Washington President Bush on Monday approved a much-awaited report that updates U.S. policies intended to hasten Cuba's turn to democracy after Fidel Castro is no longer in power. The plan calls for an immediate $80 million in funding for Cuba's opposition.
"We are actively working for change in Cuba, not simply waiting for change," Bush said in endorsing the report by the Commission for Assistance to a Free Cuba.
The report predicts a clash between the "energized" opposition and a post-Castro communist government undergoing an "intrinsically unstable" succession, backed by allies like Venezuela.
The 95-page report was accompanied by a two-page "Compact With the People of Cuba," which reiterates the U.S. desire to stand ready to work with the Cuban people to attain political and economic liberty.
The report includes a classified annex, the contents of which remain unknown, prompting the head of the Cuban legislature, Ricardo Alarcon, to speculate that it may include plans to assassinate Castro. The Cuban government has blasted the report as a blatant violation of the island's sovereignty and calls Cuban dissidents "mercenaries" of the U.S. government.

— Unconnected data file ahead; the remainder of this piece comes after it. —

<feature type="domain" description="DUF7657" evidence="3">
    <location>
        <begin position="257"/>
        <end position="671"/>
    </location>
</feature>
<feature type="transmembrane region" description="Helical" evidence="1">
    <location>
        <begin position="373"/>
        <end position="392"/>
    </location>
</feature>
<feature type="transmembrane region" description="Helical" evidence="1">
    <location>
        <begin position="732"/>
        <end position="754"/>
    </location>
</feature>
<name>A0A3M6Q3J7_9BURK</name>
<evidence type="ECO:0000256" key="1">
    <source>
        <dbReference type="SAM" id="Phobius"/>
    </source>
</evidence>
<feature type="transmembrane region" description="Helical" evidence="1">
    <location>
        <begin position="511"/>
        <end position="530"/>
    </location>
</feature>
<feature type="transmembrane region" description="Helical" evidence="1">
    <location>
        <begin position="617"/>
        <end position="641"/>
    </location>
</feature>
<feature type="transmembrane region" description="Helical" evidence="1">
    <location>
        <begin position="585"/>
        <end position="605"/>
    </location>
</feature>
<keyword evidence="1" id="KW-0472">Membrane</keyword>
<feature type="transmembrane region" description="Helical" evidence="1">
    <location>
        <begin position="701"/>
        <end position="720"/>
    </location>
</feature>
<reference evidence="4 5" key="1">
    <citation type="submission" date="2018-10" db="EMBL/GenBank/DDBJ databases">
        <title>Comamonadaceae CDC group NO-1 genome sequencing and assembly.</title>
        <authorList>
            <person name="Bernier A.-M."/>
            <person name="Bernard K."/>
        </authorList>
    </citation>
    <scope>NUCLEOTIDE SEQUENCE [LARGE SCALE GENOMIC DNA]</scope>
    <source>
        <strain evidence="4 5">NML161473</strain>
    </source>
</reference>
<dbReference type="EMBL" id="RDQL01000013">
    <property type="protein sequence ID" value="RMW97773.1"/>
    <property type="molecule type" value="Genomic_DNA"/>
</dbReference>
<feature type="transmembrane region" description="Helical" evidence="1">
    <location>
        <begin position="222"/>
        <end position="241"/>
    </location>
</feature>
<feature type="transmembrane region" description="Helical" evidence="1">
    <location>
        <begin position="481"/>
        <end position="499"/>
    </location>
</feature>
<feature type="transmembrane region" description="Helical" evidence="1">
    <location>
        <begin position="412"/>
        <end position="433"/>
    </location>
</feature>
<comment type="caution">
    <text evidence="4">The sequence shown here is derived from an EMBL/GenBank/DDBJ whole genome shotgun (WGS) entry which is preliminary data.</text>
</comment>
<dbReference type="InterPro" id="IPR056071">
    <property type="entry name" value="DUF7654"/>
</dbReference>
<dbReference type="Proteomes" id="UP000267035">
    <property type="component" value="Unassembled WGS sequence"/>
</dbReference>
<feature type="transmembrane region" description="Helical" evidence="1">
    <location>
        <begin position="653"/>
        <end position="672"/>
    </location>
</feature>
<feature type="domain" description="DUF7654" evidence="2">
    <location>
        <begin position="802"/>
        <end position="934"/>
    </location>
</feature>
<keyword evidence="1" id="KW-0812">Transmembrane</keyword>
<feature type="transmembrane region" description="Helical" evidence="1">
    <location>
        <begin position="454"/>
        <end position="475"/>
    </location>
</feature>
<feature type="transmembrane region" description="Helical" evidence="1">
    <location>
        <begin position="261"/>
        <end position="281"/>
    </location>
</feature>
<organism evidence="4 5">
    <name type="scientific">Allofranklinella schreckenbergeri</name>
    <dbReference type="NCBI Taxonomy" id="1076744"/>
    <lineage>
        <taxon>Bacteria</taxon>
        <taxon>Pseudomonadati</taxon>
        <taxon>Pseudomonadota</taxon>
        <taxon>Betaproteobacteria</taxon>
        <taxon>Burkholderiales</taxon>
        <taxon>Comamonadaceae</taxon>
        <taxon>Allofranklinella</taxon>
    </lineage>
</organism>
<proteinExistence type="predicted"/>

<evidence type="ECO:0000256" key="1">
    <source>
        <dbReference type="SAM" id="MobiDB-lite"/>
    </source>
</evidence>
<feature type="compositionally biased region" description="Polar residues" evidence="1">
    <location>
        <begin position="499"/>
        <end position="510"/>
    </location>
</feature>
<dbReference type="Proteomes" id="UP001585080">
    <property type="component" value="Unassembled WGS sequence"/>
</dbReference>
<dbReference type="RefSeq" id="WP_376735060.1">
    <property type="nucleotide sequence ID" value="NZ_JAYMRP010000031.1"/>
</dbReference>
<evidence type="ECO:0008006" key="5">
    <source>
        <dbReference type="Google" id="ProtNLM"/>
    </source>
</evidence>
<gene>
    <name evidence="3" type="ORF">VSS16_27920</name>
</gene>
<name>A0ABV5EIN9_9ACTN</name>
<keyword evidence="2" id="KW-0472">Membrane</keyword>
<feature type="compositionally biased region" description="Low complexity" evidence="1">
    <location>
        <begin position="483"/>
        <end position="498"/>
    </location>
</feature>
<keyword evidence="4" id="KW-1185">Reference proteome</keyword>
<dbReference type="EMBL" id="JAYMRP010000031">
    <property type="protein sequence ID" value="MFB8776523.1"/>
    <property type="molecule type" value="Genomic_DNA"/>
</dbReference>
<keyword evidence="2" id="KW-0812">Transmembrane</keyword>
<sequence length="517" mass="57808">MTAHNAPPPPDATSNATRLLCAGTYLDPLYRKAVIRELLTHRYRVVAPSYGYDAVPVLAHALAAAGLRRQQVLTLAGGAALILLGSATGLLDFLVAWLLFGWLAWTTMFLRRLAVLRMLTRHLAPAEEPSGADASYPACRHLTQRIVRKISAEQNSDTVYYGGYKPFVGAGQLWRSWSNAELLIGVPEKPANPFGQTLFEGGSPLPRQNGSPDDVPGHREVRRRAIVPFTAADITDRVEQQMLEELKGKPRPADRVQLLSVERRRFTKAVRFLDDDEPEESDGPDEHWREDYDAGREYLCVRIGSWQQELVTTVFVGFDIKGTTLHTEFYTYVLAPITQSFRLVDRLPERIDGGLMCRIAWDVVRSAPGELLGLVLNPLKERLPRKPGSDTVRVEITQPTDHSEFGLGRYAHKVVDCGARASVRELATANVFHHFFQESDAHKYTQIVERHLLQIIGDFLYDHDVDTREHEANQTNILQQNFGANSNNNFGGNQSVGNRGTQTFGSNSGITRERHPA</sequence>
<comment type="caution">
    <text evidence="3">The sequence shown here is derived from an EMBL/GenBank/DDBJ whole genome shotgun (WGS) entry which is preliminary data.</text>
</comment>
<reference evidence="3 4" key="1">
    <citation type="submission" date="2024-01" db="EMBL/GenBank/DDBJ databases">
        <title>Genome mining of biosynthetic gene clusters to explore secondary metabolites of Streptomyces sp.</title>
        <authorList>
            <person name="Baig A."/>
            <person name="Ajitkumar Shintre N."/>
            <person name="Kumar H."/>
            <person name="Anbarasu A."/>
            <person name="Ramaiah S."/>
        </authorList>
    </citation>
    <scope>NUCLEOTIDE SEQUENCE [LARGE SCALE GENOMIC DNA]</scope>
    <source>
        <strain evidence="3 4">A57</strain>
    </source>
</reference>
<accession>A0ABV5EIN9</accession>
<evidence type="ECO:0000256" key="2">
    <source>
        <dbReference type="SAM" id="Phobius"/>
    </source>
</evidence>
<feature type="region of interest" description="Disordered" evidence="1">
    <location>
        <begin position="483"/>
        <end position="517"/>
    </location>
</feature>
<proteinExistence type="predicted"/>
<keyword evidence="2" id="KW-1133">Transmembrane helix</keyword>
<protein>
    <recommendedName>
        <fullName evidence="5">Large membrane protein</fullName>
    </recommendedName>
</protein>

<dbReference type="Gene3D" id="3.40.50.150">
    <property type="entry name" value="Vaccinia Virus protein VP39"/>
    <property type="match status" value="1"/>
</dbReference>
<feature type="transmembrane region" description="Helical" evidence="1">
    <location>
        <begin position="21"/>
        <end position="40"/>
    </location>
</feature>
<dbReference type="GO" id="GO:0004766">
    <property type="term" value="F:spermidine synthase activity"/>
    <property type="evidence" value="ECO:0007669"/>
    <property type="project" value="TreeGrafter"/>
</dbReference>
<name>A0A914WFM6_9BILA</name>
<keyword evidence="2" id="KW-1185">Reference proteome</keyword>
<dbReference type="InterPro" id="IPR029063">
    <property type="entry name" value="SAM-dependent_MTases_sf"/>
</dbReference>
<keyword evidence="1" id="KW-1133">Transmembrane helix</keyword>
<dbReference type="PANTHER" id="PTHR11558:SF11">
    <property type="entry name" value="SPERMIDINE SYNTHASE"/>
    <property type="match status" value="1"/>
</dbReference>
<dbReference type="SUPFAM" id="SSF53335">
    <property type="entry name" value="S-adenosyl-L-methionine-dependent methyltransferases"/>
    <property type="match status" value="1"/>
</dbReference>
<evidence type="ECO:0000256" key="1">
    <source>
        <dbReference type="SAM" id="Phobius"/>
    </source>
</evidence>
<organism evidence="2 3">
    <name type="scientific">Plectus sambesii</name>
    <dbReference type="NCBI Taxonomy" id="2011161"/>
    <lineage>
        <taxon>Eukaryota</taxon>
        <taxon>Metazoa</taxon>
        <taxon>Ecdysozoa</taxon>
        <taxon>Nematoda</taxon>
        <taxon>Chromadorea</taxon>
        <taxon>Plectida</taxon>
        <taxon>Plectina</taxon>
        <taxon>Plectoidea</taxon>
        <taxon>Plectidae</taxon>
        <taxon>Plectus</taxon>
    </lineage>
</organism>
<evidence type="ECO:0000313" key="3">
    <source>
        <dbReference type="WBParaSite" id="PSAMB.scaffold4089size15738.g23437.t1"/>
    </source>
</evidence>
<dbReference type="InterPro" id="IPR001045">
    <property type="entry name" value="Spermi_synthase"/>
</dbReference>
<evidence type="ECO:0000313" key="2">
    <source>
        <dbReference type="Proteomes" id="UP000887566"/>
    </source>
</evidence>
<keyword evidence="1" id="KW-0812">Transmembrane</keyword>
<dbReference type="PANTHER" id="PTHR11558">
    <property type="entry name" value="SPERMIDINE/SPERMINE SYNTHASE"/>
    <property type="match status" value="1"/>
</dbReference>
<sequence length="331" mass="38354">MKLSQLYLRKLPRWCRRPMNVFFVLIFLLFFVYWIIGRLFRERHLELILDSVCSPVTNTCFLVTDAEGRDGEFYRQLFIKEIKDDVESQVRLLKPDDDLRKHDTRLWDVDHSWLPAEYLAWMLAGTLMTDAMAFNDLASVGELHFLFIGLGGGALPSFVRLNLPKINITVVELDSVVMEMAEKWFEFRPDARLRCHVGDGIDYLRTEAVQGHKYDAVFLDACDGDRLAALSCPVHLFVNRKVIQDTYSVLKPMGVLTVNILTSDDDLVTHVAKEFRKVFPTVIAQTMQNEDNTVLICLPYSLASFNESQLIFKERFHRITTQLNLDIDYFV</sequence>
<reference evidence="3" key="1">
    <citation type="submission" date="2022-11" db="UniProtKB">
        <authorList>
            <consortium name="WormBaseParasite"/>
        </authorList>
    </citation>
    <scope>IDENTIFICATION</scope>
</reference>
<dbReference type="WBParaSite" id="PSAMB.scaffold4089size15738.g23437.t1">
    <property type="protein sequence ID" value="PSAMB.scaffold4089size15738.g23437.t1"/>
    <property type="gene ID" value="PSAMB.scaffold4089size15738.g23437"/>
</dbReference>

Activists in Cuba - the ones most likely to benefit from the windfall the transition report calls for - met the report with mixed reactions.
"We didn't ask for economic help, and we don't want it," said Miriam Leiva, an independent journalist and founding member of the dissident group Ladies in White. "We are not mercenaries. This report serves as supposed evidence for the government to take us to jail."
But former political prisoner Vladimiro Roca welcomed the money the plan proposes.
"They have said we are mercenaries, so if that money were to come, it would be more than welcome," Roca said by phone from Havana. "The government is going to call us that anyway. That's what they want, for us not to take money. The government wants to choke us off. We need materials, equipment, clothes, everything."
The report, which follows a similar 2004 report, was officially unveiled by Secretary of State Condoleezza Rice and Cuban American Commerce Secretary Carlos Gutierrez, the co-chairs of the commission.
The report recommends creating an $80 million fund in 2007 and 2008 to promote democracy in Cuba. It also promotes a broad array of other measures, from denying visas to Cuban human rights violators to stopping humanitarian aid from reaching organizations with alleged links to the government, such as the Cuban Council of Churches.